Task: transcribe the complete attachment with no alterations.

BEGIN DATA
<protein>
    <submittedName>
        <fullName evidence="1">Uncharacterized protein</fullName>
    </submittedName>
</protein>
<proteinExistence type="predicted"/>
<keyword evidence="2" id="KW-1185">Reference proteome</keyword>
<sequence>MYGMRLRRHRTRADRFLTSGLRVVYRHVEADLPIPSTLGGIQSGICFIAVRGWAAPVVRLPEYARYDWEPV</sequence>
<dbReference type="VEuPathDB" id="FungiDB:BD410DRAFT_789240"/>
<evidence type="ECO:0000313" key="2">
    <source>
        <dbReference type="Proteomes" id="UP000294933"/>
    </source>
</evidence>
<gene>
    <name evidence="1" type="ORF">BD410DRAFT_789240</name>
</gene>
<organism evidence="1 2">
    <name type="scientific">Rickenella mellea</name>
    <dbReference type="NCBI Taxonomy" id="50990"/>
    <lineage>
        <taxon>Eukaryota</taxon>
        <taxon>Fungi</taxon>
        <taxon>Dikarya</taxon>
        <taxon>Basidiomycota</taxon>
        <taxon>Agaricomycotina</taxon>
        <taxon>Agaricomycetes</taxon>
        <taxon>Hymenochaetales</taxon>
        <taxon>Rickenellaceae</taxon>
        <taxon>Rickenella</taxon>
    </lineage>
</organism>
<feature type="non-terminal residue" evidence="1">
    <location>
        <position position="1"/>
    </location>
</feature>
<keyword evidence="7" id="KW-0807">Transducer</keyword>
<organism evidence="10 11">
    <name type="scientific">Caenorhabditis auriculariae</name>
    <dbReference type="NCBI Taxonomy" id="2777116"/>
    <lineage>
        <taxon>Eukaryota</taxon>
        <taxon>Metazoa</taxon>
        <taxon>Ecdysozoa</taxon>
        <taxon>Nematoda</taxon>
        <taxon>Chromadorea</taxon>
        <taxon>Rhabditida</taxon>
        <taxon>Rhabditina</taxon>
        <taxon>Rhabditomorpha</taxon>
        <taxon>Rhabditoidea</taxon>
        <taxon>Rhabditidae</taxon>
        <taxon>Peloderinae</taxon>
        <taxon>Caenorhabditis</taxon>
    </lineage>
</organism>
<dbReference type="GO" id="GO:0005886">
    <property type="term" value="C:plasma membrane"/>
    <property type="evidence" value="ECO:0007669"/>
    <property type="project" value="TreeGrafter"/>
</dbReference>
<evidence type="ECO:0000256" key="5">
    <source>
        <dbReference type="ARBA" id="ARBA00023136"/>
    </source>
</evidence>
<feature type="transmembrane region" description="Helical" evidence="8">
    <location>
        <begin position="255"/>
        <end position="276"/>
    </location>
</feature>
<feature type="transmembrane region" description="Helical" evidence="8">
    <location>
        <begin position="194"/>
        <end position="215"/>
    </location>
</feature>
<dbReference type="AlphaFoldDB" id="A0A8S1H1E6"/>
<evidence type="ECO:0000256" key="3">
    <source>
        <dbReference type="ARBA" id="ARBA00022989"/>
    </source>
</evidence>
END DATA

<protein>
    <submittedName>
        <fullName evidence="1">Uncharacterized protein</fullName>
    </submittedName>
</protein>
<proteinExistence type="predicted"/>
<keyword evidence="2" id="KW-1185">Reference proteome</keyword>
<sequence>MYGMRLRRHRTRADRFLTSGLRVVYRHVEADLPIPSTLGGIQSGICFIAVRGWAAPVVRLPEYARYDWEPV</sequence>
<dbReference type="VEuPathDB" id="FungiDB:BD410DRAFT_789240"/>
<evidence type="ECO:0000313" key="2">
    <source>
        <dbReference type="Proteomes" id="UP000294933"/>
    </source>
</evidence>
<gene>
    <name evidence="1" type="ORF">BD410DRAFT_789240</name>
</gene>
<organism evidence="1 2">
    <name type="scientific">Rickenella mellea</name>
    <dbReference type="NCBI Taxonomy" id="50990"/>
    <lineage>
        <taxon>Eukaryota</taxon>
        <taxon>Fungi</taxon>
        <taxon>Dikarya</taxon>
        <taxon>Basidiomycota</taxon>
        <taxon>Agaricomycotina</taxon>
        <taxon>Agaricomycetes</taxon>
        <taxon>Hymenochaetales</taxon>
        <taxon>Rickenellaceae</taxon>
        <taxon>Rickenella</taxon>
    </lineage>
</organism>
<feature type="non-terminal residue" evidence="1">
    <location>
        <position position="1"/>
    </location>
</feature>
<keyword evidence="7" id="KW-0807">Transducer</keyword>
<organism evidence="10 11">
    <name type="scientific">Caenorhabditis auriculariae</name>
    <dbReference type="NCBI Taxonomy" id="2777116"/>
    <lineage>
        <taxon>Eukaryota</taxon>
        <taxon>Metazoa</taxon>
        <taxon>Ecdysozoa</taxon>
        <taxon>Nematoda</taxon>
        <taxon>Chromadorea</taxon>
        <taxon>Rhabditida</taxon>
        <taxon>Rhabditina</taxon>
        <taxon>Rhabditomorpha</taxon>
        <taxon>Rhabditoidea</taxon>
        <taxon>Rhabditidae</taxon>
        <taxon>Peloderinae</taxon>
        <taxon>Caenorhabditis</taxon>
    </lineage>
</organism>
<dbReference type="GO" id="GO:0005886">
    <property type="term" value="C:plasma membrane"/>
    <property type="evidence" value="ECO:0007669"/>
    <property type="project" value="TreeGrafter"/>
</dbReference>
<evidence type="ECO:0000256" key="5">
    <source>
        <dbReference type="ARBA" id="ARBA00023136"/>
    </source>
</evidence>
<feature type="transmembrane region" description="Helical" evidence="8">
    <location>
        <begin position="255"/>
        <end position="276"/>
    </location>
</feature>
<feature type="transmembrane region" description="Helical" evidence="8">
    <location>
        <begin position="194"/>
        <end position="215"/>
    </location>
</feature>
<dbReference type="AlphaFoldDB" id="A0A8S1H1E6"/>
<evidence type="ECO:0000256" key="3">
    <source>
        <dbReference type="ARBA" id="ARBA00022989"/>
    </source>
</evidence>